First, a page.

Beyond Ramen: Delicious College Cooking
by Megan La Plante
When the sounds of a dinnertime meal include crinkling paper wrappers accompanied by muffled numbers screeched through a microphone, the food on the plastic tray just loses a significant amount of its quality and appeal. As I watched my good friend Jess ball up a fourth burrito wrapper and add it to a growing pile of crushed paper under a weird hue of too-bright fluorescent lights, my appetite decided it had better places to be.
She asked me if I was sure I didn’t want one of her 99¢ bean burritos. Another number boomed out of the microphone followed by a couple of feedback screeches. I checked one more time but, nope, my appetite hadn’t decided to come back yet.
In a shiny plastic booth in one of the area’s highest-grossing Taco Bells, I sat with my friend for a typical college evening meal. A hard day of class and a tray full of $5 worth of the Bell’s finest: nothing unusual in the day of a Cal Poly student in beautiful San Luis Obispo. Don’t get me wrong: I’ve had my fair share of fast food fixes, but I don’t commonly think of fast food when deciding what to have for dinner every evening.
As a senior at Cal Poly, I’ve been able to watch the food habits of my friends for the past few years and, while San Luis Obispo offers a variety of fresh, tasty, and affordable food options, somehow the quick and unhealthy foods snag the attention of hungry students. And now I am on a mission to find out why.
Cooking Skills: All in the Family
I’ve been fortunate to grow up in a kitchen full of talented and passionate cooks, otherwise known as my family. My grandmothers both enrich their foods with innovative flavor and healthy, fresh goodness. And their grandmotherly love, of course! They passed this talent on to my mom and dad who, in the kindness of their hearts, shared cooking skills with my brother and me. At young ages, we were helping stir, chop, season, dollop, and simply enjoy good food. Not only did the kitchen environment help to maintain a strong family bond, but it also prepared me to continue nourishing my body once I made my own home in San Luis Obispo after high school.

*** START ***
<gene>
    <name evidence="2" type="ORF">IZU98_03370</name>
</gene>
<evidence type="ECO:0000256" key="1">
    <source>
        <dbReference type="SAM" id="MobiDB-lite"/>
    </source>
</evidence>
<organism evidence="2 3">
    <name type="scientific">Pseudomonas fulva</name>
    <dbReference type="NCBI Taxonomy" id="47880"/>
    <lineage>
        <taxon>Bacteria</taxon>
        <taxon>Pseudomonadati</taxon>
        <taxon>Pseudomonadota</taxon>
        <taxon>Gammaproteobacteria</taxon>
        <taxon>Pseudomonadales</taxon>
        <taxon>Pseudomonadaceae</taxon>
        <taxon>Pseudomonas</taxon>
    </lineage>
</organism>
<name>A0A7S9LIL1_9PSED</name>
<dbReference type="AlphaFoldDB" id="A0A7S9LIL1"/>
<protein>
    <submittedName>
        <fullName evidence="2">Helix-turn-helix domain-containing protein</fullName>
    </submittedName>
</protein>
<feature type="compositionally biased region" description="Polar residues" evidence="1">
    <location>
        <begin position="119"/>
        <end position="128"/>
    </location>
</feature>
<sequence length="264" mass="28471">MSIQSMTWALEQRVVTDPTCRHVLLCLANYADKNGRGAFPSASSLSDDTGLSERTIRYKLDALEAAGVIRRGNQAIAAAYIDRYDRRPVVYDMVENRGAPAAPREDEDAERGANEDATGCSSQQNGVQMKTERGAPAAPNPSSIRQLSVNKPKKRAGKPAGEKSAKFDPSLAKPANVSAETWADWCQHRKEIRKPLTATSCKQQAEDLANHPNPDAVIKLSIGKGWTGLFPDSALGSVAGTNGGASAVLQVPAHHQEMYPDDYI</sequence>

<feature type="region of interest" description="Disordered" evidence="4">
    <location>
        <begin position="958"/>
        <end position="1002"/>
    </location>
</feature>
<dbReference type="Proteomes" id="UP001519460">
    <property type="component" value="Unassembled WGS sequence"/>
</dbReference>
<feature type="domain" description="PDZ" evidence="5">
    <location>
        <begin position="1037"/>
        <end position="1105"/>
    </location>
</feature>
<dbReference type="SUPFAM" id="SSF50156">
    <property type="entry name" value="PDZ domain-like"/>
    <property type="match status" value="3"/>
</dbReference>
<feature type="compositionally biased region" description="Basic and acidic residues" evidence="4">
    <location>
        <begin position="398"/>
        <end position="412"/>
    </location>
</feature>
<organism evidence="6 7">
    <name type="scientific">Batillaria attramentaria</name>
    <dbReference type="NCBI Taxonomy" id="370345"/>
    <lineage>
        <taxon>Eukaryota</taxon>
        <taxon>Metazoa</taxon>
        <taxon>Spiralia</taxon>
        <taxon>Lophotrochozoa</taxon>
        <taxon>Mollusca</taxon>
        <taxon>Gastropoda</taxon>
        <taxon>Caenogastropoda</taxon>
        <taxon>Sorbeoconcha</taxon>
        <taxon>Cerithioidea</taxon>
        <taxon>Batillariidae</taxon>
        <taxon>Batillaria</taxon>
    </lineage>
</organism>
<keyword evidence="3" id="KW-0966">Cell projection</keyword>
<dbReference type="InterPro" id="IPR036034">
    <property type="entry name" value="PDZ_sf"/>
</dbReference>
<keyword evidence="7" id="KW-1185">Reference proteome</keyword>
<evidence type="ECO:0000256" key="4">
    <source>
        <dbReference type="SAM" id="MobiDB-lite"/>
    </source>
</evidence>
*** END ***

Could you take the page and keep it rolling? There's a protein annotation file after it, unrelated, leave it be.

The dreaded and notorious “freshman fifteen” fiend was something I was definitely interested in avoiding during my first year of college, but my eating habits went beyond just dodging some unwanted extra pounds. I enjoy cooking and eating well because I simply enjoy keeping my body healthy. Healthy foods inspire bodies to be more energetic and functional and, when it comes to earning a degree, it never hurts to have more focus and vigor when knocking out hours of studying.
So back to the lovely plastic booth at Taco Bell. I decided to sit with my good friend to discuss her food habits. When I asked if she often cooked, she shook her head and crumpled up her last wrapper. When I asked why, her answers were ones I’ve commonly heard from most of my other friends:
“I don’t have time.”
“I’m too tired after class.”
“It’s too hard.”
“It’s too expensive.”
“I don’t know how.”
As a college student who has admittedly had my fair share of cereal for dinner, I can understand where my friends are coming from for most of these answers. But the last one just seems plain silly. We can learn the ins and outs of organic chemistry, but cooking seems too challenging? I have more faith in us college students!